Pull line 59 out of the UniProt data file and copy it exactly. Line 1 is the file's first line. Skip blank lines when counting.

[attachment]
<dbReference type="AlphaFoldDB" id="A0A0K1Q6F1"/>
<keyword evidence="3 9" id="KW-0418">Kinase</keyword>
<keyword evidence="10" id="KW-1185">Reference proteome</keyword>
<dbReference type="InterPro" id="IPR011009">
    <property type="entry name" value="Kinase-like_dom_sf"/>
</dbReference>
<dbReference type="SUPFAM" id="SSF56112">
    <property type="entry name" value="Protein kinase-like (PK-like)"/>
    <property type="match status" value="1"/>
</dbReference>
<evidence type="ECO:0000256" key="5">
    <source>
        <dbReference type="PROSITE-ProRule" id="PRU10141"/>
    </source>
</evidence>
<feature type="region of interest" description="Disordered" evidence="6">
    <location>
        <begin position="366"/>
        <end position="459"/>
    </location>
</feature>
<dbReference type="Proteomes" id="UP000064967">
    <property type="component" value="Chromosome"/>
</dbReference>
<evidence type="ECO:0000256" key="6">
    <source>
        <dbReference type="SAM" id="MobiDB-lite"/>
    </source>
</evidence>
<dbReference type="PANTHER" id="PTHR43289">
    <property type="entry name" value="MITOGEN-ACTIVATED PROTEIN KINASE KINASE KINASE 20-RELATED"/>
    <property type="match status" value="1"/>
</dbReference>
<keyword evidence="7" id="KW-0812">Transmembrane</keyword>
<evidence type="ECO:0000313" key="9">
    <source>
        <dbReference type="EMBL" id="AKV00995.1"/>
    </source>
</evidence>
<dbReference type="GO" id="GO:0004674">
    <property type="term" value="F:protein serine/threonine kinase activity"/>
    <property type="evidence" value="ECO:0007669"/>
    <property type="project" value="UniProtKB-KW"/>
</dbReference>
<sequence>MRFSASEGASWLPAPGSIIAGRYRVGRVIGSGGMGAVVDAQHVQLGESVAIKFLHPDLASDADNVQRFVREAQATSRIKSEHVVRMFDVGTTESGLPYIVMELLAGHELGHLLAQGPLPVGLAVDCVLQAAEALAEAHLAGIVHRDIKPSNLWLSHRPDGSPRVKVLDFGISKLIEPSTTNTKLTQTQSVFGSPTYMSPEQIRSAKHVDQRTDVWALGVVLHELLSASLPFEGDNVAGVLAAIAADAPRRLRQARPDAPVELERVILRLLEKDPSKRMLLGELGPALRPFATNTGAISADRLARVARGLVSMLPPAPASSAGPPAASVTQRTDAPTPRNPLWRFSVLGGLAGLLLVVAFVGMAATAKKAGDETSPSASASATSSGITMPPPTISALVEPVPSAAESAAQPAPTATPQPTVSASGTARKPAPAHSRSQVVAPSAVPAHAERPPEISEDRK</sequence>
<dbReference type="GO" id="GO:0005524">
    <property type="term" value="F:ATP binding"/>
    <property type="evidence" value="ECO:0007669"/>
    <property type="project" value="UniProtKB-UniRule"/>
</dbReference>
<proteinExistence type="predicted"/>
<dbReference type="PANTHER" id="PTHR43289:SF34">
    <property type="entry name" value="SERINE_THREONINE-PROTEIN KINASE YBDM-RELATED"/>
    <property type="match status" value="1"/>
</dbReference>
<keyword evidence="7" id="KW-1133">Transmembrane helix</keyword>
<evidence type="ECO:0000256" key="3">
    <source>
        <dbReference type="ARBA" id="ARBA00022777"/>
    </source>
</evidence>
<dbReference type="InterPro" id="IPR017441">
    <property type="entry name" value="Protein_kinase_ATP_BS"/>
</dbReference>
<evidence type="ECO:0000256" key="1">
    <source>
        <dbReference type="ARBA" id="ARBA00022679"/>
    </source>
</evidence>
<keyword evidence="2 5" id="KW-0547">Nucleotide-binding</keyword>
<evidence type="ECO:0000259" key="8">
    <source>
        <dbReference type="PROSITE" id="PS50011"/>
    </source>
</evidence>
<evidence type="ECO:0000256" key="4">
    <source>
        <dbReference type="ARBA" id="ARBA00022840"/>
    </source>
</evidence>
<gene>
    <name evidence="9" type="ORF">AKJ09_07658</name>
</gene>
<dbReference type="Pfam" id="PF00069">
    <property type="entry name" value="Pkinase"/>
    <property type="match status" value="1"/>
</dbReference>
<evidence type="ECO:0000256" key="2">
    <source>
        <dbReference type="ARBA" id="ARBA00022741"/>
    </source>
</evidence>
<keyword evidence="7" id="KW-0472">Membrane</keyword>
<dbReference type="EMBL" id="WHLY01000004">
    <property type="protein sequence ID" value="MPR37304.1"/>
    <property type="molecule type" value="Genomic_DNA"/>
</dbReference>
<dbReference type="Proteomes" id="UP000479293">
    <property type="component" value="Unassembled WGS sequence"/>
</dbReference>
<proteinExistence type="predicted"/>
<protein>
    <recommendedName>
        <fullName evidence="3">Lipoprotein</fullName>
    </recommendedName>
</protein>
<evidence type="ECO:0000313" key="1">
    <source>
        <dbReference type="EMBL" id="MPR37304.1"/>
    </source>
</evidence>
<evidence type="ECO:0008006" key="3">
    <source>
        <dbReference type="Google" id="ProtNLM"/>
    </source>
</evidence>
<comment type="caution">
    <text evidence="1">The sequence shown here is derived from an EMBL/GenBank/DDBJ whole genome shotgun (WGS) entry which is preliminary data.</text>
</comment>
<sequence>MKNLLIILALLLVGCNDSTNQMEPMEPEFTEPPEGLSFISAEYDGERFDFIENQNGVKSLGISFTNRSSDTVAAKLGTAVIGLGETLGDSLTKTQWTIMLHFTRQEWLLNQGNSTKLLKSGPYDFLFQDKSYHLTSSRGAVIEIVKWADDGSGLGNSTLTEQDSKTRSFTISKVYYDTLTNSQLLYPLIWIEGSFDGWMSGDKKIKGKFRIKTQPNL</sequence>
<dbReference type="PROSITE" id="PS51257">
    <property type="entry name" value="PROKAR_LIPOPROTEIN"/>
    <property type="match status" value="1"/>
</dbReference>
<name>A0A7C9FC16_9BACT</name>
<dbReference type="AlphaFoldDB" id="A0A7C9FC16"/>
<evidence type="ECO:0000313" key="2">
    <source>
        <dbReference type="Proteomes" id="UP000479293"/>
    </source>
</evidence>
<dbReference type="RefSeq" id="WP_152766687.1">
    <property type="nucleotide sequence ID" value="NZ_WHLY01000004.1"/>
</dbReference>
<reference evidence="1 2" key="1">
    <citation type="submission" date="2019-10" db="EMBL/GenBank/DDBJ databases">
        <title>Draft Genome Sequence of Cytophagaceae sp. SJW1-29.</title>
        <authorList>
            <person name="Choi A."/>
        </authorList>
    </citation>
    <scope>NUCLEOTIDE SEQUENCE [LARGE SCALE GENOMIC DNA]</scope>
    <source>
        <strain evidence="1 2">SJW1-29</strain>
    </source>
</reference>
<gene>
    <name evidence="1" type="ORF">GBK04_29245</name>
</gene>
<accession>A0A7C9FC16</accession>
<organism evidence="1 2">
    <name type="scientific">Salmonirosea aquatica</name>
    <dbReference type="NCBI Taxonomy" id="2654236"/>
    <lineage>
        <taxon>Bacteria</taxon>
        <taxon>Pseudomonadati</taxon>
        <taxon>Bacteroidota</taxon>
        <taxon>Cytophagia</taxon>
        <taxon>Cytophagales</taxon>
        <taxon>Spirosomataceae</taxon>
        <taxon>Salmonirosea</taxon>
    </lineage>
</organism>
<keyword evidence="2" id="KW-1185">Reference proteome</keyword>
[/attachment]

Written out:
        <dbReference type="ARBA" id="ARBA00022777"/>